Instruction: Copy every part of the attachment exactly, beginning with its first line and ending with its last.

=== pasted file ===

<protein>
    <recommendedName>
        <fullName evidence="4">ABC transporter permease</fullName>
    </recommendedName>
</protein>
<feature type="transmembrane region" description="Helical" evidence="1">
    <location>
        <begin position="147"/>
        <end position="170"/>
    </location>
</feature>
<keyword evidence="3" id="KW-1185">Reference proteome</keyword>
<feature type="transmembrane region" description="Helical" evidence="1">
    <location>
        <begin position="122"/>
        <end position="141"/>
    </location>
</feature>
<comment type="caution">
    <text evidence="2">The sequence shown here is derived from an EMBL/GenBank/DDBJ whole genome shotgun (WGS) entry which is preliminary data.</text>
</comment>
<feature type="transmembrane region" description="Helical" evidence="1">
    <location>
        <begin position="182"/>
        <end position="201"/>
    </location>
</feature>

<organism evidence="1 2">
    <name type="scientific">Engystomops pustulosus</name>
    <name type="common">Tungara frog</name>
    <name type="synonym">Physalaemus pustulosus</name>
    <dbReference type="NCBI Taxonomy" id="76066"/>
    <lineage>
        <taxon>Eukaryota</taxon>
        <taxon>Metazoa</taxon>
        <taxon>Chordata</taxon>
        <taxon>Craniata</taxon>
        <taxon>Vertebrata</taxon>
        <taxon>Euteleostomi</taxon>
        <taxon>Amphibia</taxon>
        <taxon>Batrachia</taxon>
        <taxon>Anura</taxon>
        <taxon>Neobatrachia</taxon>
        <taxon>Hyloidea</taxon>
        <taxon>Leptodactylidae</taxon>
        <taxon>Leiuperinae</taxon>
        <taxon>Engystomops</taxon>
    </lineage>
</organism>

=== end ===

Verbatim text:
<protein>
    <recommendedName>
        <fullName evidence="4">ABC transporter permease</fullName>
    </recommendedName>
</protein>
<feature type="transmembrane region" description="Helical" evidence="1">
    <location>
        <begin position="147"/>
        <end position="170"/>
    </location>
</feature>
<keyword evidence="3" id="KW-1185">Reference proteome</keyword>
<feature type="transmembrane region" description="Helical" evidence="1">
    <location>
        <begin position="122"/>
        <end position="141"/>
    </location>
</feature>
<comment type="caution">
    <text evidence="2">The sequence shown here is derived from an EMBL/GenBank/DDBJ whole genome shotgun (WGS) entry which is preliminary data.</text>
</comment>
<feature type="transmembrane region" description="Helical" evidence="1">
    <location>
        <begin position="182"/>
        <end position="201"/>
    </location>
</feature>

<organism evidence="1 2">
    <name type="scientific">Engystomops pustulosus</name>
    <name type="common">Tungara frog</name>
    <name type="synonym">Physalaemus pustulosus</name>
    <dbReference type="NCBI Taxonomy" id="76066"/>
    <lineage>
        <taxon>Eukaryota</taxon>
        <taxon>Metazoa</taxon>
        <taxon>Chordata</taxon>
        <taxon>Craniata</taxon>
        <taxon>Vertebrata</taxon>
        <taxon>Euteleostomi</taxon>
        <taxon>Amphibia</taxon>
        <taxon>Batrachia</taxon>
        <taxon>Anura</taxon>
        <taxon>Neobatrachia</taxon>
        <taxon>Hyloidea</taxon>
        <taxon>Leptodactylidae</taxon>
        <taxon>Leiuperinae</taxon>
        <taxon>Engystomops</taxon>
    </lineage>
</organism>